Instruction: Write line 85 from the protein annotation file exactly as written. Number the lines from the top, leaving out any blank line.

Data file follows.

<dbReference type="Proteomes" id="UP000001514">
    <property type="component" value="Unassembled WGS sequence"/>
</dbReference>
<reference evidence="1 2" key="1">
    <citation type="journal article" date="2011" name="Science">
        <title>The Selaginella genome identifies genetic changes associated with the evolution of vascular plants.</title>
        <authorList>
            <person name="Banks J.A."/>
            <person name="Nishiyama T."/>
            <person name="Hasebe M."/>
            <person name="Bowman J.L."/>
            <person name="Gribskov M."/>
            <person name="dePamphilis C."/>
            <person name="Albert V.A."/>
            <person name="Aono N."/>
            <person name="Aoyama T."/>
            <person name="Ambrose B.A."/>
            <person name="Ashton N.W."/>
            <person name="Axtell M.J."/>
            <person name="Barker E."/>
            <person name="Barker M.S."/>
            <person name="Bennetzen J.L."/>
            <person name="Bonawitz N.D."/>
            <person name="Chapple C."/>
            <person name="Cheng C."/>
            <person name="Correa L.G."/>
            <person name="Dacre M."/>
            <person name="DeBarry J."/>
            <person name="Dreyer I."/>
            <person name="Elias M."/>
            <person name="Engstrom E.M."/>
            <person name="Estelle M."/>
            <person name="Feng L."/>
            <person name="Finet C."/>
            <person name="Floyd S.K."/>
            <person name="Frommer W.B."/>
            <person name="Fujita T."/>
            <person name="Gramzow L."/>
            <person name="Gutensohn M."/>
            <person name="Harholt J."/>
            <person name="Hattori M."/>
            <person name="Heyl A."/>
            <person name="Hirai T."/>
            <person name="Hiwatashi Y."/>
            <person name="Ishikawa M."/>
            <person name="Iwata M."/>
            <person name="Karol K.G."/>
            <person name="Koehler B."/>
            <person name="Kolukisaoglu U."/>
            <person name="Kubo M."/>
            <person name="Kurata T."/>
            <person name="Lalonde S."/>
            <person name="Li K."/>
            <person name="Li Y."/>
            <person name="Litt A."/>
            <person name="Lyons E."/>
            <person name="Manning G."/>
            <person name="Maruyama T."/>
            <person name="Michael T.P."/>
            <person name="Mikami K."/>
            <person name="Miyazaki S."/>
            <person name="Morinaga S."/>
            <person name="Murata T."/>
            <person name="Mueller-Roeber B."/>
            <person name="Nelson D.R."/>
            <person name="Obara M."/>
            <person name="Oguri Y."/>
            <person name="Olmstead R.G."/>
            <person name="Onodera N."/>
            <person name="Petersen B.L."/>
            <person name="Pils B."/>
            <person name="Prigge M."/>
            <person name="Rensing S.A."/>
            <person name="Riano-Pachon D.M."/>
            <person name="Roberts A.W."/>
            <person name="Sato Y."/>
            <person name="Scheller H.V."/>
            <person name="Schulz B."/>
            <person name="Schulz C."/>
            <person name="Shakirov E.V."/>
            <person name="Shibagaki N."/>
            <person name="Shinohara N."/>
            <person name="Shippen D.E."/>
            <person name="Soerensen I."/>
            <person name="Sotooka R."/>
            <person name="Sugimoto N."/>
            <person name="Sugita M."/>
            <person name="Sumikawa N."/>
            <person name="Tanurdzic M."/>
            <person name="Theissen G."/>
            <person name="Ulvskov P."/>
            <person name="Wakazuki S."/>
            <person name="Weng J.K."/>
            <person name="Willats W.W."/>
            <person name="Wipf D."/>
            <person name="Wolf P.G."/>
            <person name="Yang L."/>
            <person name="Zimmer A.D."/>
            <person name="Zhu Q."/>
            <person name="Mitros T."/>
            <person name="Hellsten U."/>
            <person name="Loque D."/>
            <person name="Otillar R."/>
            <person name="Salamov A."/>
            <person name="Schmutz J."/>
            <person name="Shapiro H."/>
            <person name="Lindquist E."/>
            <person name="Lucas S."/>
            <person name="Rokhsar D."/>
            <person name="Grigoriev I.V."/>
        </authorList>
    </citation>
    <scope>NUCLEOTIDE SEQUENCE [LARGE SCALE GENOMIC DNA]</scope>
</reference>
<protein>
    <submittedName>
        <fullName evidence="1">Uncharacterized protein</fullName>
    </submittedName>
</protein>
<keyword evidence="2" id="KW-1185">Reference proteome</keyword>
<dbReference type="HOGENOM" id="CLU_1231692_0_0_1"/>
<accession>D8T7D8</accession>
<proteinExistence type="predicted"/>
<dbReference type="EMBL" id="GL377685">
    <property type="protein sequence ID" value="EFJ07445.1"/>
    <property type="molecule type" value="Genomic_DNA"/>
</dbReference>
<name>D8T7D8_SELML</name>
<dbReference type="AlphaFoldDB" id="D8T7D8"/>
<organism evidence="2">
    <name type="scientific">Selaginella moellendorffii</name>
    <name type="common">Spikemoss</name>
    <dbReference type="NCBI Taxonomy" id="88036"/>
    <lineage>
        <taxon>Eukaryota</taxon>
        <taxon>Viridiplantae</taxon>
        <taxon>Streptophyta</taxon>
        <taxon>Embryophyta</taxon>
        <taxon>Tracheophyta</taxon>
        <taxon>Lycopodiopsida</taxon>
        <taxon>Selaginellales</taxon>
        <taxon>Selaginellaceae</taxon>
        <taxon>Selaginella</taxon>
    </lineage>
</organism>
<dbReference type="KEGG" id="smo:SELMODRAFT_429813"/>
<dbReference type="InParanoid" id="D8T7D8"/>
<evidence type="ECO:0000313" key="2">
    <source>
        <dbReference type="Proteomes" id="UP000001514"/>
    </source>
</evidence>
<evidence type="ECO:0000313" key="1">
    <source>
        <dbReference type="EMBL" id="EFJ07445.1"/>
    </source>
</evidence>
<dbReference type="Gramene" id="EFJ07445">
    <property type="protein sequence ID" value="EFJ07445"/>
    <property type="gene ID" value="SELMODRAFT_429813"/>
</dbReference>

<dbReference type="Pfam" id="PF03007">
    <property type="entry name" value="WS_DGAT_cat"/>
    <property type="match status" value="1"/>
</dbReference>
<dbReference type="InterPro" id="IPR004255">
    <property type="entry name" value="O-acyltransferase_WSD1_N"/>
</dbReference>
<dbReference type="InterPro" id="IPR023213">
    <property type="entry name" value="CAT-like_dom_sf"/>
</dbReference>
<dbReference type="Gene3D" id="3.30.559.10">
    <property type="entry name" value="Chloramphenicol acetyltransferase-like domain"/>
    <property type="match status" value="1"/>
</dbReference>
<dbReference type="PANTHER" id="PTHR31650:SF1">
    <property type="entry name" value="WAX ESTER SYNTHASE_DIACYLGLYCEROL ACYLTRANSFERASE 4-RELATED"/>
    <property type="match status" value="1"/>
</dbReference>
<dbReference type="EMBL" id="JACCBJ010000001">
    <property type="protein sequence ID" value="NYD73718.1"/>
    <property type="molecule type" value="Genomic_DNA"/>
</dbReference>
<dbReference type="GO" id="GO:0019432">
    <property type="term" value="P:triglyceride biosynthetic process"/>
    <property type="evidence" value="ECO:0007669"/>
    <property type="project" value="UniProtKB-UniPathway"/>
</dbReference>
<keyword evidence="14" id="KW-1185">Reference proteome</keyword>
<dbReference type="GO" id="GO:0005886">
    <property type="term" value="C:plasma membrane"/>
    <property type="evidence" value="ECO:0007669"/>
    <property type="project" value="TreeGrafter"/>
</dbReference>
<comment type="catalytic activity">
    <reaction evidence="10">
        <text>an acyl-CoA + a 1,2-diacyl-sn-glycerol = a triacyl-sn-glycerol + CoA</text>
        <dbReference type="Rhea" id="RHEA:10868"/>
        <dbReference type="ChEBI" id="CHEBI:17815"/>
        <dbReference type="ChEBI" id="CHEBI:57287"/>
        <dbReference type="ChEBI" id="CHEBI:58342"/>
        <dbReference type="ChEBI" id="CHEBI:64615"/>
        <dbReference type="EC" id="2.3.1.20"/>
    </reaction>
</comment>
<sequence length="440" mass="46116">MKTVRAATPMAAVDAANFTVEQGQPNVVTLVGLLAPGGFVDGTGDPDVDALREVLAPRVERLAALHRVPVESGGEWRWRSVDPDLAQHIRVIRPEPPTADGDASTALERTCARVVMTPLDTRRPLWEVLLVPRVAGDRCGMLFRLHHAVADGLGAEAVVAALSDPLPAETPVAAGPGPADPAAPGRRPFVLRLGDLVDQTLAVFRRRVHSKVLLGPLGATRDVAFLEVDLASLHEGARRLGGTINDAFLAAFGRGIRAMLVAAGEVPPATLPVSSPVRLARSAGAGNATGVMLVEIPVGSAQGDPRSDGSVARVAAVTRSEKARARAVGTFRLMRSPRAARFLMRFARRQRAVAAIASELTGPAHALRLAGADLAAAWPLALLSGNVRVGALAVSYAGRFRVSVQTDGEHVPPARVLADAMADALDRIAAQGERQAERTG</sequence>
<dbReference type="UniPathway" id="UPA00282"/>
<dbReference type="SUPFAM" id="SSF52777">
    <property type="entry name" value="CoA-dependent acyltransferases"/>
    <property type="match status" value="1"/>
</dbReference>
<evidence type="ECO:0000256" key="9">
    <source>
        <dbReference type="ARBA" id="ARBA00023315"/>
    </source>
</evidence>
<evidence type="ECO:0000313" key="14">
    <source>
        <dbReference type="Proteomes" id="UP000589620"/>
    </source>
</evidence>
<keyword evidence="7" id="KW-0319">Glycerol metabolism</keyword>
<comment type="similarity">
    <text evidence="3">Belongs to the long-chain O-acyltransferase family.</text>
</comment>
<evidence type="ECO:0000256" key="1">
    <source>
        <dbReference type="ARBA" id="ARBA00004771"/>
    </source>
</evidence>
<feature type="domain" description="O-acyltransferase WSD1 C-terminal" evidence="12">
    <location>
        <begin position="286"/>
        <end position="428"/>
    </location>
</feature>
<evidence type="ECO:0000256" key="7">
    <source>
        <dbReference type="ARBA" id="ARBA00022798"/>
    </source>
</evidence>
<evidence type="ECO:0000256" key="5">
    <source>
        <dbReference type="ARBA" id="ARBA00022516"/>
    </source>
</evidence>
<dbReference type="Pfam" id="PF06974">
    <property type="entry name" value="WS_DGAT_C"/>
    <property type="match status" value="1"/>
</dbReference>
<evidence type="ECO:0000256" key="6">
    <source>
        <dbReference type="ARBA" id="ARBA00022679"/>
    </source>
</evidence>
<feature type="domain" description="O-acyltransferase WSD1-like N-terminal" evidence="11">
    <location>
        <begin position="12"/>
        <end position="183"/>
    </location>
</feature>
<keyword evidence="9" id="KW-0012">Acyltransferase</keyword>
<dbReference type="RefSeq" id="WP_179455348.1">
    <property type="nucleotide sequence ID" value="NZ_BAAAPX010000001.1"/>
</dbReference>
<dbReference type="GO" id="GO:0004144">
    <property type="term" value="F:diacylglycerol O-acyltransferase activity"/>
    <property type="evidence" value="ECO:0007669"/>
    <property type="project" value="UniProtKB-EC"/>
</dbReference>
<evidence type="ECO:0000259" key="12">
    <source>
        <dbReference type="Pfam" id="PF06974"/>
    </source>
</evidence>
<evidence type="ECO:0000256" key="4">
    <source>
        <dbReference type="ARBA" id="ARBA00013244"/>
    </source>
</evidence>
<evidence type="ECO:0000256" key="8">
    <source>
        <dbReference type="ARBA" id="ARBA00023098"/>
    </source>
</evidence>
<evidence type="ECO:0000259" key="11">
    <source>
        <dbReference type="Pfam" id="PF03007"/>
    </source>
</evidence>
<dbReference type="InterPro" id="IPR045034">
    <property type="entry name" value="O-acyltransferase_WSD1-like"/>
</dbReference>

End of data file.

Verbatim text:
            <person name="Sotooka R."/>